In article after article, the Royal Society's publishing folks rant on and on about the evils of Open Access publishing. NOTE .... THANKS TO DBERGESSON FOR POINTING OUT THE MISTAKE IN THIS BLOG. I USED A QUOTE FROM THE WRONG ROYAL SOCIETY HERE. I AM LEAVING IT IN TO KEEP THE ORIGINAL POSTING. I STILL FIND THE REAL ROYAL SOCIETIES POSITION ON OPEN ACCESS TO BE ANNOYING. SEE COMMENTS FOR MORE DETAIL.
For example, in a recent article from RSC:
But the Royal Society of Chemistry’s director of publishing, Peter Gregory, disagrees. ‘We have absolutely no interest shown from our editorial board members, or our authors, for open access publishing,’ he said.
Gregory believes that the open access author-pays model is ‘ethically flawed’, because it raises the risk that substandard science could be widely circulated without being subjected to more rigorous peer review. This could be particularly problematic in chemistry, where rapid, open access publication could be used to establish priority ahead of more time-consuming patent applications from rival groups, he added.
What this basically means is that the Royal Society wants to continue to make money publishing the results of scientific research that is largely funded by the government and the public. And that they are willing to have people suffer (e.g., die unnecessarily because their doctors do not have a subscription to the Royal Societies journals) rather than use their supposedly brilliant minds to come up with a way to make money and simultaneously make the research freely available. The NIH, Wellcome Trust, and dozens of other groups are pushing for Open Access. Yet the Royal Society is sticking to their old boys club ways (to see how old boys clubbish they are go to here).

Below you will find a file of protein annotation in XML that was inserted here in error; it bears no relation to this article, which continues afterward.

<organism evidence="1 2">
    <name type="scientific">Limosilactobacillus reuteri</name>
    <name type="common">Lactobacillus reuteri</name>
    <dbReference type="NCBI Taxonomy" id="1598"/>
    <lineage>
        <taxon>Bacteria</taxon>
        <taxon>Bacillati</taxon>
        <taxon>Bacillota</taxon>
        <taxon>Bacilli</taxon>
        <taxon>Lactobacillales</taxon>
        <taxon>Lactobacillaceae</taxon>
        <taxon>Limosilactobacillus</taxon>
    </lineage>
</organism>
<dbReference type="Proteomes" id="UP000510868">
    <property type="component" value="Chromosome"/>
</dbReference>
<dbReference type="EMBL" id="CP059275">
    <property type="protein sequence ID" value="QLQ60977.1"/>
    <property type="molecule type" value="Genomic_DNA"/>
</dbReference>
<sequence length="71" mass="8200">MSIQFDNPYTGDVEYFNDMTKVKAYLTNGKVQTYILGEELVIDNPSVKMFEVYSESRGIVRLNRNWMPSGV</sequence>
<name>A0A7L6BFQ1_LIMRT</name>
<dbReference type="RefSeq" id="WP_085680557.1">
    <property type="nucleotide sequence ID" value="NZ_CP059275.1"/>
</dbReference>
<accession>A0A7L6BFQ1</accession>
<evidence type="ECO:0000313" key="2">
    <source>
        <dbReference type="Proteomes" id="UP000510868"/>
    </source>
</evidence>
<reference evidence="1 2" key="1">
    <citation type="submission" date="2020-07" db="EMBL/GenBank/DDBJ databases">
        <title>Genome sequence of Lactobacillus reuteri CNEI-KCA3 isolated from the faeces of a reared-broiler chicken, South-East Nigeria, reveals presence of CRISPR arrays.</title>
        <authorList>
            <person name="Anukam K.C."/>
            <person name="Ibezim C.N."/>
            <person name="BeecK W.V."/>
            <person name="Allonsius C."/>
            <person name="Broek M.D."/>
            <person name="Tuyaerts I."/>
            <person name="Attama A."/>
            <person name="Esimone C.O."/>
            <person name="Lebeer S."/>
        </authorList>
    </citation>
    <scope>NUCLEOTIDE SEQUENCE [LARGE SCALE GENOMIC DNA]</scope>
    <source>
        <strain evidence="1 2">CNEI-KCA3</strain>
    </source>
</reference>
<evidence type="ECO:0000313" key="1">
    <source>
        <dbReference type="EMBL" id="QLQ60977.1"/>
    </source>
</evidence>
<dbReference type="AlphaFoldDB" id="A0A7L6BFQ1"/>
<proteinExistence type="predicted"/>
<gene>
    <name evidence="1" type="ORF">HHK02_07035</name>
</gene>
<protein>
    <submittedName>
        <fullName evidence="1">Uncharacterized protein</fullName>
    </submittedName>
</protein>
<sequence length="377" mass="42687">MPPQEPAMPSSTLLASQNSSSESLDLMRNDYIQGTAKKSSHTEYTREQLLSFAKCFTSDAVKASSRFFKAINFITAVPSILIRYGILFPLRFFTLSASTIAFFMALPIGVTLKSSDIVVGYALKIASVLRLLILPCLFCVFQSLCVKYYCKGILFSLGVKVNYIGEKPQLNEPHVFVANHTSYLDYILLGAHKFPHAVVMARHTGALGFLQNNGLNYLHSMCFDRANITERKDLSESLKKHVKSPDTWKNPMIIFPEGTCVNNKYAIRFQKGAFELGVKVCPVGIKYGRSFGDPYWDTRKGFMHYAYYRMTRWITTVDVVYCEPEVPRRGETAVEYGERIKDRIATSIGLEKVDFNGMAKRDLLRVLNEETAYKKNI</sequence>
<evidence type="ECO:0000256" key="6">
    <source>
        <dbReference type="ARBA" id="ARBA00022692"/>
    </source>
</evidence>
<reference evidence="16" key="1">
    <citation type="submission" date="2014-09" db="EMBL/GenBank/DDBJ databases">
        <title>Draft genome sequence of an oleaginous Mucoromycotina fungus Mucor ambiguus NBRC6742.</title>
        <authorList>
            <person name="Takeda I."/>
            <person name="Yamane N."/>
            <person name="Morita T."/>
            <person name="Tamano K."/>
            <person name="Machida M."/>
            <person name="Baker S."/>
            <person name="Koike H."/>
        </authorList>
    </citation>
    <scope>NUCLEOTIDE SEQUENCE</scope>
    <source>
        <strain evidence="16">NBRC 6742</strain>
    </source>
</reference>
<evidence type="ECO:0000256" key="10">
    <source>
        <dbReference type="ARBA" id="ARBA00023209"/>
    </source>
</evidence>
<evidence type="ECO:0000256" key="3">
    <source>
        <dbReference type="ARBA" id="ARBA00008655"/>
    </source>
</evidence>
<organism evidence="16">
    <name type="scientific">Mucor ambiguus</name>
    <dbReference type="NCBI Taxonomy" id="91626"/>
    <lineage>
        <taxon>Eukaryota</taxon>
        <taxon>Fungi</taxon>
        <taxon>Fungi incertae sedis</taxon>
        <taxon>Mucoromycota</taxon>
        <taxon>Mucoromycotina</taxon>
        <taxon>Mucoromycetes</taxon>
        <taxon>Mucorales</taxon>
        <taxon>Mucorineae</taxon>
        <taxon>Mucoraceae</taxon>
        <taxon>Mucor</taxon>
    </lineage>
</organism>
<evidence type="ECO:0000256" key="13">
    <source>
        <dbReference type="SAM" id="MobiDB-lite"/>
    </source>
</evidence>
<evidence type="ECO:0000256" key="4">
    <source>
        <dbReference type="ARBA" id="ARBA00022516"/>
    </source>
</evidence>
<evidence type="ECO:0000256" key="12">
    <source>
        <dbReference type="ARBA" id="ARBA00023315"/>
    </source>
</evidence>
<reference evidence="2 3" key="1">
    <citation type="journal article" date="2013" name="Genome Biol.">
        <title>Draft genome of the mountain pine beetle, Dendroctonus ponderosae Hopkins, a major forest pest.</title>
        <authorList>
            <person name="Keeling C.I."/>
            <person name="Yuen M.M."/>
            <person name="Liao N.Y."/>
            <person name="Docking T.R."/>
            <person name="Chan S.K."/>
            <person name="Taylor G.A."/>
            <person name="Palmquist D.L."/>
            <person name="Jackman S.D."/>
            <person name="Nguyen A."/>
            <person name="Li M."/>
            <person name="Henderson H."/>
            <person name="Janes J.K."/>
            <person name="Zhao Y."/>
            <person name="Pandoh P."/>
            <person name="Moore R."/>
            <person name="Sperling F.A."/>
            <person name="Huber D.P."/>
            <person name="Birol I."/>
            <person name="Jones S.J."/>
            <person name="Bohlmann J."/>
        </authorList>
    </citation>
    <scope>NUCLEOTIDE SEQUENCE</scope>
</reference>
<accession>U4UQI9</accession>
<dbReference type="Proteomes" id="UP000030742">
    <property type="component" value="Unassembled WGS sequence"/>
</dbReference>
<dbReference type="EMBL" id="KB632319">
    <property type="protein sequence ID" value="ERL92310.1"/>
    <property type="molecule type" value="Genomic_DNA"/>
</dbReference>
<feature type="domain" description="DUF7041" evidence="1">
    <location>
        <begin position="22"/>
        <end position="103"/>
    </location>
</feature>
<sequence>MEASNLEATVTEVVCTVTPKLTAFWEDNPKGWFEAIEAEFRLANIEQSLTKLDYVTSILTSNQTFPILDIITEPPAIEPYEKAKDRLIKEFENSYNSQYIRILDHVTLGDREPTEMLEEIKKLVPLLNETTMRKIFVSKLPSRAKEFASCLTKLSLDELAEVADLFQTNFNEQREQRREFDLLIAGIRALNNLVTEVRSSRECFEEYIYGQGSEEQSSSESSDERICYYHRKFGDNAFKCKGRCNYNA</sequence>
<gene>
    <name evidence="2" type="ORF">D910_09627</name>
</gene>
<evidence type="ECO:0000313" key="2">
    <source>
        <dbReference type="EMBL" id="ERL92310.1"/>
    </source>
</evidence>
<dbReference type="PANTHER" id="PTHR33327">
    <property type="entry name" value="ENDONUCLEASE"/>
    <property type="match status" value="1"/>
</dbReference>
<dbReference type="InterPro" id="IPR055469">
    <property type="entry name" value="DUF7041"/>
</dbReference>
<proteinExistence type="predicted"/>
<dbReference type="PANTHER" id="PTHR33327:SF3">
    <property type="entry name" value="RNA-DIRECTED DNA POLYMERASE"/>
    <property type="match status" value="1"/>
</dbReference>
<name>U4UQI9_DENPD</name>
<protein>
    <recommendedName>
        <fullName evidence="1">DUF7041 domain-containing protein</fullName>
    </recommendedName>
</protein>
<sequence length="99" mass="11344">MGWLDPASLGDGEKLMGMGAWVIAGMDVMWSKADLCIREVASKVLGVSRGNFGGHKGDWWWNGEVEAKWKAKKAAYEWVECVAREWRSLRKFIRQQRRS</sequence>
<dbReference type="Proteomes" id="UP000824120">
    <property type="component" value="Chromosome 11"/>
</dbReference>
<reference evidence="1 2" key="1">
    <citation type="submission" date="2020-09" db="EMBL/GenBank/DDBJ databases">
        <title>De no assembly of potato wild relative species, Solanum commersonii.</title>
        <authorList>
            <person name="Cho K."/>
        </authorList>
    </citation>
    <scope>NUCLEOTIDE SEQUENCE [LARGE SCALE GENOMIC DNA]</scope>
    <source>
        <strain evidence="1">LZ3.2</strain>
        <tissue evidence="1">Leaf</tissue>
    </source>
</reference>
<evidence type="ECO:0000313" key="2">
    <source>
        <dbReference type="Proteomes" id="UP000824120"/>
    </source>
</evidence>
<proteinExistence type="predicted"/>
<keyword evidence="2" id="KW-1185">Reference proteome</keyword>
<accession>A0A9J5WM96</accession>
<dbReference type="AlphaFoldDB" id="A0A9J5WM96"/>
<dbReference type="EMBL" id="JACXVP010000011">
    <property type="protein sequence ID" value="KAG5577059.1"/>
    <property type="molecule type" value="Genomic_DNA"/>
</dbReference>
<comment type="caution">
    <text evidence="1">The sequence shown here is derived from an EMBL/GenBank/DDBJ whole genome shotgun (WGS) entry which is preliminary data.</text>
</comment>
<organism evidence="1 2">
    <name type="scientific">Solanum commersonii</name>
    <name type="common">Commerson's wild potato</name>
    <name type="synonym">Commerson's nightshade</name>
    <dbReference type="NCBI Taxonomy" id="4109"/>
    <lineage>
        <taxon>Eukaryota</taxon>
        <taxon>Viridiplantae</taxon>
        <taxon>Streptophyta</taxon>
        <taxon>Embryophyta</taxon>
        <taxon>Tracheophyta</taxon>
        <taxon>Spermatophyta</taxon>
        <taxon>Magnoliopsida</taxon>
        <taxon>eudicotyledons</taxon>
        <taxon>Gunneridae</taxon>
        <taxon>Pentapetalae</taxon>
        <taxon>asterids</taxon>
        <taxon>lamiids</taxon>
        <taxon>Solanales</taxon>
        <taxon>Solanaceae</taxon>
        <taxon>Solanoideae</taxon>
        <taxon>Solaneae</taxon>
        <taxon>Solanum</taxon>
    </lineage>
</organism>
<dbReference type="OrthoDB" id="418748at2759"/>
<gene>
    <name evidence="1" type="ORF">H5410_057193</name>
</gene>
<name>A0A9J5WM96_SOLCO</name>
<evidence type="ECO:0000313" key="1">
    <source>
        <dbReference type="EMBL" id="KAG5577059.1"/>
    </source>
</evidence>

If we actually go to the details of the Gregory quote above, I have a hard time knowing where to begin with the flawed logic here. For example, the idea that substandard science does not get published in non Open Access journals is just absurd. Consider the latest example of the Korean Cloning scam. Those articles were published in top non open access journals. Same thing with just about every other case of bad science or scientific fraud in the last twenty years. The claim by Gregory is simply unfounded. First, Open Access journals do not say there should be no peer review and they tend to be peer reviewed even more carefully than non-open access journals. Just try publishing a paper in PLoS Biology, which I have found to be more stringent than Science. Why is this? Becuase scientists are more willing to commit time to reviewing for such journals because their work benefits humanity rather than some publisher like Gregory.
Another reason Gregory's claim is unfounded is evidenced by the physics community. They put preprints out for the world to see, which allows for global peer review, rather than peer review by a select list of people. The idea that peer review as it is in current non open access journals is perfect is completely ridiculous. Sometimes you get objective reviewers, but other times you get people that, even if they wished to be objective, would probably have a hard time doing so. This is unavoidable in any peer review system. The more open the publication system and the peer review system is, the more likely it is to avoid outrageous variation in quality.
The Royal Society should be ashamed. They are preventing the distribution of scientific findings and trying to maintain a publishing system that limits the speed of scientific advances and enriches the publishers at the expense of governments and the public.
So I suggest that anyone who knows someone harmed by a doctor who did not know what they were doing, or anyone who wishes for scientific advancement to proceed at a rapid pace, to consider writing to your favorite member of the Royal Society and asking how they feel about this.
To contact the Royal Society directly go here.
I have been unable to come up with email lists of society members but if anyone can find one I will post it.